As an applicant, you must have your application, passport photo, and, if required, copies of documentation proving your identity signed by a qualified guarantor when applying for a Canadian passport. However, if you do not have a Guarantor, you can explore the other available option which is to complete the Statutory Declaration in Lieu of Guarantor (Form PPTC 132) and get it certified.
What is a Statutory Declaration in Lieu of Guarantor (Form PPTC 132)
A Statutory Declaration In lieu of Guarantor is used when a person applying for a Canadian passport declares that the information contained in their application is true before a person authorized by law to administer oath and signed by the same authorized person. This is needed if you, as an applicant, do not have access to a Guarantor. If you have a guarantor, you will not need to fill out a Statutory Declaration in Lieu of Guarantor form, and your guarantor should sign your regular passport application.
Canadian Passport Office
It is pertinent to state that you can obtain the Statutory Declaration in Lieu of Guarantor form from the Canadian Passport office because it is not included in the normal passport application. To learn more about the application process, guarantors and PPTC 132 form visit the Passport office’s website at: http://tiny.cc/canada_passport_office
Who can Administer Statutory Declaration In lieu of Guarantor (Form PPTC 132)?
If you are in Canada, the following persons are authorized to notarize the form:
- a notary public;
- justice of the peace;
- or commissioner for oaths.
The above-mentioned officials may commission the Statutory Declaration in Lieu of Guarantor, certify the applicant’s passport, and certify any supporting documents.
If, however, you are outside Canada, the underlisted can administer the oath:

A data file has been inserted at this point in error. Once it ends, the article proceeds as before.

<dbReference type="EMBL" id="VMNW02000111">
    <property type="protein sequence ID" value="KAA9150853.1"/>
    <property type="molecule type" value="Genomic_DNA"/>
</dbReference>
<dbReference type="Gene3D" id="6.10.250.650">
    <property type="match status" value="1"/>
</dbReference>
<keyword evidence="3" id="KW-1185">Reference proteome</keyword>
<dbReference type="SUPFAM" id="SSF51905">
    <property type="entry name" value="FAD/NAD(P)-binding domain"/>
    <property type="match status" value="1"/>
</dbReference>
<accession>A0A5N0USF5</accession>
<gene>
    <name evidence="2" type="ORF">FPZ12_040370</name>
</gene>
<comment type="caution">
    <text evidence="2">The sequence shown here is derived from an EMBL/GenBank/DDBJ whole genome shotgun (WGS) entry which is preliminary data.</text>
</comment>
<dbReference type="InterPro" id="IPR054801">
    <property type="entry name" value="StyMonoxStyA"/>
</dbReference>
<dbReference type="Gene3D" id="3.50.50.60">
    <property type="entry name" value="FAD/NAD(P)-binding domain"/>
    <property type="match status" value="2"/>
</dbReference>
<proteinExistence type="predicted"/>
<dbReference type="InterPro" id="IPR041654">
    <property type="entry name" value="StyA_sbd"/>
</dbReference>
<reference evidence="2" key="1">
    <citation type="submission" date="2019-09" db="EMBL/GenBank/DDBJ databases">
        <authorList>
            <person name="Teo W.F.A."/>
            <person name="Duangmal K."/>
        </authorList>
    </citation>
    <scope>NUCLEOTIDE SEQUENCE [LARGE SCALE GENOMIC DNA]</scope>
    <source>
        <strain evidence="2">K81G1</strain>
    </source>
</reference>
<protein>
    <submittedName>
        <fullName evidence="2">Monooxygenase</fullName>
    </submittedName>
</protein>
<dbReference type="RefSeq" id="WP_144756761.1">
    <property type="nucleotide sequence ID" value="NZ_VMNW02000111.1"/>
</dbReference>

- a Canadian or British consular representative;
- or qualified local official.
The notary public executing the Statutory Declaration in Lieu of Guarantor does not necessarily need to know you, unlike when you have a Guarantor.
Can a Parent or Relatives be a Referee for Statutory Declaration in Lieu of Guarantor (Form PPTC 132)?
As an Applicant, you are required to provide information (name, address, and your relationship with the referees) of two referees, different from the references provided on your passport application, who are not your relatives but have known you for at least two (2) years and who can confirm or verify your identity. Hence, your parent or relatives cannot be your referee when completing the Statutory Declaration in Lieu of Guarantor (Form PPTC 132) application form.
When applying for a passport, even if you are making a Statutory Declaration in Lieu of Guarantor, you must still meet all other conditions. This involves having your photographs validated and providing documentation (which may either be original or certified true copies) to prove your identification. Any of the aforementioned authorized officials in charge of this process will also certify your photograph and, if necessary, your supporting documents. In addition, you are required to declare reasons for your inability to find a guarantor in the presence of the certifying official.
How can All-Canada Notary help you?
All-Canada Notary is a network of Notaries Public and can help you notarize your Statutory Declaration in Lieu of Guarantor when you don’t have an eligible guarantor. The interesting part is that All-Canada Notary operates both physical and virtual/online notary services which means you do not need to undergo the rigors of physical notarization.